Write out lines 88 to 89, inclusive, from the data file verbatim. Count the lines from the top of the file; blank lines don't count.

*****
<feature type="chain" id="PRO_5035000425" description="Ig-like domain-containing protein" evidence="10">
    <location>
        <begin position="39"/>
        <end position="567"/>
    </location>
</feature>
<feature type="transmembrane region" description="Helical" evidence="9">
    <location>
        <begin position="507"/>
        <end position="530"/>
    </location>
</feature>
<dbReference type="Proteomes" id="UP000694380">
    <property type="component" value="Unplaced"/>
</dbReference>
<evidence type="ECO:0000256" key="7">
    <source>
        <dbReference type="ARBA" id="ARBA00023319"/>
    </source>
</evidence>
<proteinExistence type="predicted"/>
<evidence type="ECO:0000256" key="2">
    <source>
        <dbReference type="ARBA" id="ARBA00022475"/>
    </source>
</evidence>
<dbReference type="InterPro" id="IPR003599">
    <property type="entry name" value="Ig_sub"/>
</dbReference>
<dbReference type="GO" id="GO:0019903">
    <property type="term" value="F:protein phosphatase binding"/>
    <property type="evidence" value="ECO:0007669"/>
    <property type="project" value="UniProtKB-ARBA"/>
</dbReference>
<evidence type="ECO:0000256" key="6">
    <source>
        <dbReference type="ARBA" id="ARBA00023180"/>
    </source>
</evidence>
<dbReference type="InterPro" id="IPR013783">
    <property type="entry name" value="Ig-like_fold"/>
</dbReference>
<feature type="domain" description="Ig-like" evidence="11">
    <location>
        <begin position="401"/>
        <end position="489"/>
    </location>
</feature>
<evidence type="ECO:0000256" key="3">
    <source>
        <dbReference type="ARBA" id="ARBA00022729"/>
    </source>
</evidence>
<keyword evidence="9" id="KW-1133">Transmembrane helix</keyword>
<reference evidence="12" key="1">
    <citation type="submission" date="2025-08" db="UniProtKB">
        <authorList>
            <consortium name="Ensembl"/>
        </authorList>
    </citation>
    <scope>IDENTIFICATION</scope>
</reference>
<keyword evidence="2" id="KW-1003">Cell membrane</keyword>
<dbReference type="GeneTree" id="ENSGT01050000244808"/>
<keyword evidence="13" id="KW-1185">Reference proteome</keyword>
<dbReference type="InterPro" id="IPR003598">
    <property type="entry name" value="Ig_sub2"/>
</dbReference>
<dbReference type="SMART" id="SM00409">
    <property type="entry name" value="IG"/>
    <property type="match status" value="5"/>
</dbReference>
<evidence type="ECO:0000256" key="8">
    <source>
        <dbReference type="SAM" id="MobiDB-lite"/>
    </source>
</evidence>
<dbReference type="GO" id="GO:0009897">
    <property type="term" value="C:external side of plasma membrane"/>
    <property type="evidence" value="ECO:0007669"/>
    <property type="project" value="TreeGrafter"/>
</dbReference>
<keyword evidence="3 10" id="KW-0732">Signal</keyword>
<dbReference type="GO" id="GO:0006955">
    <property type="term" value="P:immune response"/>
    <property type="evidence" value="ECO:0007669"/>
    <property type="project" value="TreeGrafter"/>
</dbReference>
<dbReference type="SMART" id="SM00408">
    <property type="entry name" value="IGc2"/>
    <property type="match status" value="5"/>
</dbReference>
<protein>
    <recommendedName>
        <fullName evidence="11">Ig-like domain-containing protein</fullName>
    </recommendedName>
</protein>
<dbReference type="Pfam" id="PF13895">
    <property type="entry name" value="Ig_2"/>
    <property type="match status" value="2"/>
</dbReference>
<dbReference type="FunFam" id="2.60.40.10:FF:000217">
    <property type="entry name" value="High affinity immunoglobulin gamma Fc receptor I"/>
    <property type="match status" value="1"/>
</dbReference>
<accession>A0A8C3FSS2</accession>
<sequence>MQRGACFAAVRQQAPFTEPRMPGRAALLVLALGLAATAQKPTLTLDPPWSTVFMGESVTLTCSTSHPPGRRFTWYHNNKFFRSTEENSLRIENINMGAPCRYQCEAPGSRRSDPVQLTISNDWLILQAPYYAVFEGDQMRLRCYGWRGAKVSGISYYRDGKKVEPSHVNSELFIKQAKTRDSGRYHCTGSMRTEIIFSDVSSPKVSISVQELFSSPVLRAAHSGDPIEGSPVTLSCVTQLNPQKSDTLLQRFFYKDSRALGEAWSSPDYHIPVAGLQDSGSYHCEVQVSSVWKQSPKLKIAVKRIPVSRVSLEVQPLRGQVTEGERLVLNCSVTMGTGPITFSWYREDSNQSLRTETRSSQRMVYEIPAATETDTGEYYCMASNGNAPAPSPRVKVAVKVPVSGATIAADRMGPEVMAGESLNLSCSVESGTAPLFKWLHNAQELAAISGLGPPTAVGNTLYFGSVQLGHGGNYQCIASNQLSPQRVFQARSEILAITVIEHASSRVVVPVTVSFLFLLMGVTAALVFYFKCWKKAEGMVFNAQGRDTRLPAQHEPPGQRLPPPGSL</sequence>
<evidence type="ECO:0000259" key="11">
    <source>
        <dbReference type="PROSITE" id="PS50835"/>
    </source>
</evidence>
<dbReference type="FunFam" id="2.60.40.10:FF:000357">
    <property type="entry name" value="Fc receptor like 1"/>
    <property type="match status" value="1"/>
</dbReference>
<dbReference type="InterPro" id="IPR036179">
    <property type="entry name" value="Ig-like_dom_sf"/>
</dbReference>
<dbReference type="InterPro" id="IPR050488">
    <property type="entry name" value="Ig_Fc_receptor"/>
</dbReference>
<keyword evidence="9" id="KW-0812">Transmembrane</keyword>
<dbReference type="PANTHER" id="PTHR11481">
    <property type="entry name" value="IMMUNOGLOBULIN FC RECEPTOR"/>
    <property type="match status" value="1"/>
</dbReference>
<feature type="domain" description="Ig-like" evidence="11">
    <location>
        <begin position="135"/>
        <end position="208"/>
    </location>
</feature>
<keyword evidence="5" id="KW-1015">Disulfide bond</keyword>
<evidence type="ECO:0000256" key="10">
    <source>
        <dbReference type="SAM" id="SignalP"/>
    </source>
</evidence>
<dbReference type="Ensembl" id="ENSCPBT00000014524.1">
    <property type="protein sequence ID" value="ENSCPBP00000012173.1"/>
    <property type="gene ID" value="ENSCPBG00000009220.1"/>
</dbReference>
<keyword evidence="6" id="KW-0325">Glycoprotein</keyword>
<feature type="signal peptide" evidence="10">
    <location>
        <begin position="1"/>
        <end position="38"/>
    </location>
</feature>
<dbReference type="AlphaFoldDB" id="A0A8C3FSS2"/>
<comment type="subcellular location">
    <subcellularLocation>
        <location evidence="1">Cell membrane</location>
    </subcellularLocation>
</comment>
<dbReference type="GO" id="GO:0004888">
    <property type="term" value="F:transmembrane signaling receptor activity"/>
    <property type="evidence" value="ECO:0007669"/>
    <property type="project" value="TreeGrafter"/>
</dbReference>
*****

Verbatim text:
</dbReference>
<dbReference type="SMART" id="SM00408">